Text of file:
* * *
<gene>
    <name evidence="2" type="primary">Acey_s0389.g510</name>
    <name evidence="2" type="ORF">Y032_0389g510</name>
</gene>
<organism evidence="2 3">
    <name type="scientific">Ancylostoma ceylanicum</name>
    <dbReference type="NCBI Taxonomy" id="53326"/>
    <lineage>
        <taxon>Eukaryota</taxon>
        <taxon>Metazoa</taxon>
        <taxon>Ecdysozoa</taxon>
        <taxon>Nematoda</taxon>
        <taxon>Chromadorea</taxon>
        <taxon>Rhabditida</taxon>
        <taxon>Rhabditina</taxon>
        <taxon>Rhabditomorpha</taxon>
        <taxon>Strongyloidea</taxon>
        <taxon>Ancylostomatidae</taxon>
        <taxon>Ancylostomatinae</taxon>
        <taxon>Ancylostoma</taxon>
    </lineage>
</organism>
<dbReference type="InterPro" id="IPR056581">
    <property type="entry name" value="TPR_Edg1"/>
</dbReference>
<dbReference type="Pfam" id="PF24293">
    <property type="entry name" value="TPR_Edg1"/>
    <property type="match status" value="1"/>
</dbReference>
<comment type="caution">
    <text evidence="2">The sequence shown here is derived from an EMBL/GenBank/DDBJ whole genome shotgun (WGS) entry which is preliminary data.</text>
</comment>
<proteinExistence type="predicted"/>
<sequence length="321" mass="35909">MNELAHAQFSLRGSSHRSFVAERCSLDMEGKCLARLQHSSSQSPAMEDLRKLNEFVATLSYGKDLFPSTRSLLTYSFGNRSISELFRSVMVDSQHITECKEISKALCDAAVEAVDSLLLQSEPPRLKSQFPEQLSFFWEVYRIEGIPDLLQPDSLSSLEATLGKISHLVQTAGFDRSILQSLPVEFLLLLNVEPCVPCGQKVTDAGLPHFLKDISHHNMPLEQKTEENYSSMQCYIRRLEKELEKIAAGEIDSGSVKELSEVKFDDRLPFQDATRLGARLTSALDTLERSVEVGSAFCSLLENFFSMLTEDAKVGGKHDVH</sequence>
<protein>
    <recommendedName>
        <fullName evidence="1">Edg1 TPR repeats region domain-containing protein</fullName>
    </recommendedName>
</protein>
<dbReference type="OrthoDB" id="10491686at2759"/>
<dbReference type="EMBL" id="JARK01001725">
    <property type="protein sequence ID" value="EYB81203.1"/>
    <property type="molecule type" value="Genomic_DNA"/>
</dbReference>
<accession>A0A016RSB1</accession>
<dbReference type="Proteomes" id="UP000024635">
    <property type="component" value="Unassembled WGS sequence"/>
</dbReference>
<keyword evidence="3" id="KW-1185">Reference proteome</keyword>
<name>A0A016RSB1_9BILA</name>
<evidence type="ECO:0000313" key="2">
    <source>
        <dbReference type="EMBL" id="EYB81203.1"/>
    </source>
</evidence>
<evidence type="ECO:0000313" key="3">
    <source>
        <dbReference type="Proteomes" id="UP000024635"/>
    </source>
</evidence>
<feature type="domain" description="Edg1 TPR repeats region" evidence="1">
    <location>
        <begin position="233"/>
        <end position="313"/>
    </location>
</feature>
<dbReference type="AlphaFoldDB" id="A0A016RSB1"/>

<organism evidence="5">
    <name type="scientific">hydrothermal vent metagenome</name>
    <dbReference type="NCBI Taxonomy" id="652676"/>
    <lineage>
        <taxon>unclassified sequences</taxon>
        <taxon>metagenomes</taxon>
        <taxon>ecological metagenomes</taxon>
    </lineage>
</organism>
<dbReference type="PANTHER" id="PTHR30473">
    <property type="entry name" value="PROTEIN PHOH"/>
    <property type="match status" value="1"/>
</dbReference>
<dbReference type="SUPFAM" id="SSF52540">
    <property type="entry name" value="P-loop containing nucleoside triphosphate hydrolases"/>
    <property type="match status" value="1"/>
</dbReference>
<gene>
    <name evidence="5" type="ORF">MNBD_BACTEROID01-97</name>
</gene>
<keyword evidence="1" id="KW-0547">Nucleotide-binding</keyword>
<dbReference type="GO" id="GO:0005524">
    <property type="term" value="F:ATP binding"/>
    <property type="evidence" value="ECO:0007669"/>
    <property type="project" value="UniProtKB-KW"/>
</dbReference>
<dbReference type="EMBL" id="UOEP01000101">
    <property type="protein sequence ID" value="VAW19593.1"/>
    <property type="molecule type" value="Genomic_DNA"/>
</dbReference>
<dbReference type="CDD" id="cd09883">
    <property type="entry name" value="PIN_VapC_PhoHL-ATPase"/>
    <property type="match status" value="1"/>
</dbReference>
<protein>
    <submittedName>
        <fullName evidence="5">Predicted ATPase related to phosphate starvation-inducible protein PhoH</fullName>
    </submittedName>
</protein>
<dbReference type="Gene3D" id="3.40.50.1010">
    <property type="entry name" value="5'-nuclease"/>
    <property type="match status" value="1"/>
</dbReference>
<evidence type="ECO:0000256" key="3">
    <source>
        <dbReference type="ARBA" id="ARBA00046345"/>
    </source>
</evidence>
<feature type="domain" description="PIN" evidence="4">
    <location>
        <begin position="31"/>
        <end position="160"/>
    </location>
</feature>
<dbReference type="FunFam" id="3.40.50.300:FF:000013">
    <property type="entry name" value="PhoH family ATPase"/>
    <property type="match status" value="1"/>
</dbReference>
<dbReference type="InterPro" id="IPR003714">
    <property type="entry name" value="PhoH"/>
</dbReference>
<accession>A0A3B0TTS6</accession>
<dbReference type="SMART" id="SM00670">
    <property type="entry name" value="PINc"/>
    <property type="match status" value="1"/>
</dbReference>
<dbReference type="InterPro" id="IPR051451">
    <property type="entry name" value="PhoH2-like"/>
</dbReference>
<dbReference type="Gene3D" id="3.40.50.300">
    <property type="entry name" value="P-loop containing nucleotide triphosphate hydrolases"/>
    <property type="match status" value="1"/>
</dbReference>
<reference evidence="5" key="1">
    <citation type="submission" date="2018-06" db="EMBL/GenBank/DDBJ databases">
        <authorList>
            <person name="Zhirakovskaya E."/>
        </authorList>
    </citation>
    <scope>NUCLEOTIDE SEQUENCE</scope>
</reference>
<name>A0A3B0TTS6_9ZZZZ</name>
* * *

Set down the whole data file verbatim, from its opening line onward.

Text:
<gene>
    <name evidence="2" type="primary">Acey_s0389.g510</name>
    <name evidence="2" type="ORF">Y032_0389g510</name>
</gene>
<organism evidence="2 3">
    <name type="scientific">Ancylostoma ceylanicum</name>
    <dbReference type="NCBI Taxonomy" id="53326"/>
    <lineage>
        <taxon>Eukaryota</taxon>
        <taxon>Metazoa</taxon>
        <taxon>Ecdysozoa</taxon>
        <taxon>Nematoda</taxon>
        <taxon>Chromadorea</taxon>
        <taxon>Rhabditida</taxon>
        <taxon>Rhabditina</taxon>
        <taxon>Rhabditomorpha</taxon>
        <taxon>Strongyloidea</taxon>
        <taxon>Ancylostomatidae</taxon>
        <taxon>Ancylostomatinae</taxon>
        <taxon>Ancylostoma</taxon>
    </lineage>
</organism>
<dbReference type="InterPro" id="IPR056581">
    <property type="entry name" value="TPR_Edg1"/>
</dbReference>
<dbReference type="Pfam" id="PF24293">
    <property type="entry name" value="TPR_Edg1"/>
    <property type="match status" value="1"/>
</dbReference>
<comment type="caution">
    <text evidence="2">The sequence shown here is derived from an EMBL/GenBank/DDBJ whole genome shotgun (WGS) entry which is preliminary data.</text>
</comment>
<proteinExistence type="predicted"/>
<sequence length="321" mass="35909">MNELAHAQFSLRGSSHRSFVAERCSLDMEGKCLARLQHSSSQSPAMEDLRKLNEFVATLSYGKDLFPSTRSLLTYSFGNRSISELFRSVMVDSQHITECKEISKALCDAAVEAVDSLLLQSEPPRLKSQFPEQLSFFWEVYRIEGIPDLLQPDSLSSLEATLGKISHLVQTAGFDRSILQSLPVEFLLLLNVEPCVPCGQKVTDAGLPHFLKDISHHNMPLEQKTEENYSSMQCYIRRLEKELEKIAAGEIDSGSVKELSEVKFDDRLPFQDATRLGARLTSALDTLERSVEVGSAFCSLLENFFSMLTEDAKVGGKHDVH</sequence>
<protein>
    <recommendedName>
        <fullName evidence="1">Edg1 TPR repeats region domain-containing protein</fullName>
    </recommendedName>
</protein>
<dbReference type="OrthoDB" id="10491686at2759"/>
<dbReference type="EMBL" id="JARK01001725">
    <property type="protein sequence ID" value="EYB81203.1"/>
    <property type="molecule type" value="Genomic_DNA"/>
</dbReference>
<accession>A0A016RSB1</accession>
<dbReference type="Proteomes" id="UP000024635">
    <property type="component" value="Unassembled WGS sequence"/>
</dbReference>
<keyword evidence="3" id="KW-1185">Reference proteome</keyword>
<name>A0A016RSB1_9BILA</name>
<evidence type="ECO:0000313" key="2">
    <source>
        <dbReference type="EMBL" id="EYB81203.1"/>
    </source>
</evidence>
<evidence type="ECO:0000313" key="3">
    <source>
        <dbReference type="Proteomes" id="UP000024635"/>
    </source>
</evidence>
<feature type="domain" description="Edg1 TPR repeats region" evidence="1">
    <location>
        <begin position="233"/>
        <end position="313"/>
    </location>
</feature>
<dbReference type="AlphaFoldDB" id="A0A016RSB1"/>

<organism evidence="5">
    <name type="scientific">hydrothermal vent metagenome</name>
    <dbReference type="NCBI Taxonomy" id="652676"/>
    <lineage>
        <taxon>unclassified sequences</taxon>
        <taxon>metagenomes</taxon>
        <taxon>ecological metagenomes</taxon>
    </lineage>
</organism>
<dbReference type="PANTHER" id="PTHR30473">
    <property type="entry name" value="PROTEIN PHOH"/>
    <property type="match status" value="1"/>
</dbReference>
<dbReference type="SUPFAM" id="SSF52540">
    <property type="entry name" value="P-loop containing nucleoside triphosphate hydrolases"/>
    <property type="match status" value="1"/>
</dbReference>
<gene>
    <name evidence="5" type="ORF">MNBD_BACTEROID01-97</name>
</gene>
<keyword evidence="1" id="KW-0547">Nucleotide-binding</keyword>
<dbReference type="GO" id="GO:0005524">
    <property type="term" value="F:ATP binding"/>
    <property type="evidence" value="ECO:0007669"/>
    <property type="project" value="UniProtKB-KW"/>
</dbReference>
<dbReference type="EMBL" id="UOEP01000101">
    <property type="protein sequence ID" value="VAW19593.1"/>
    <property type="molecule type" value="Genomic_DNA"/>
</dbReference>
<dbReference type="CDD" id="cd09883">
    <property type="entry name" value="PIN_VapC_PhoHL-ATPase"/>
    <property type="match status" value="1"/>
</dbReference>
<protein>
    <submittedName>
        <fullName evidence="5">Predicted ATPase related to phosphate starvation-inducible protein PhoH</fullName>
    </submittedName>
</protein>
<dbReference type="Gene3D" id="3.40.50.1010">
    <property type="entry name" value="5'-nuclease"/>
    <property type="match status" value="1"/>
</dbReference>
<evidence type="ECO:0000256" key="3">
    <source>
        <dbReference type="ARBA" id="ARBA00046345"/>
    </source>
</evidence>
<feature type="domain" description="PIN" evidence="4">
    <location>
        <begin position="31"/>
        <end position="160"/>
    </location>
</feature>
<dbReference type="FunFam" id="3.40.50.300:FF:000013">
    <property type="entry name" value="PhoH family ATPase"/>
    <property type="match status" value="1"/>
</dbReference>
<dbReference type="InterPro" id="IPR003714">
    <property type="entry name" value="PhoH"/>
</dbReference>
<accession>A0A3B0TTS6</accession>
<dbReference type="SMART" id="SM00670">
    <property type="entry name" value="PINc"/>
    <property type="match status" value="1"/>
</dbReference>
<dbReference type="InterPro" id="IPR051451">
    <property type="entry name" value="PhoH2-like"/>
</dbReference>
<dbReference type="Gene3D" id="3.40.50.300">
    <property type="entry name" value="P-loop containing nucleotide triphosphate hydrolases"/>
    <property type="match status" value="1"/>
</dbReference>
<reference evidence="5" key="1">
    <citation type="submission" date="2018-06" db="EMBL/GenBank/DDBJ databases">
        <authorList>
            <person name="Zhirakovskaya E."/>
        </authorList>
    </citation>
    <scope>NUCLEOTIDE SEQUENCE</scope>
</reference>
<name>A0A3B0TTS6_9ZZZZ</name>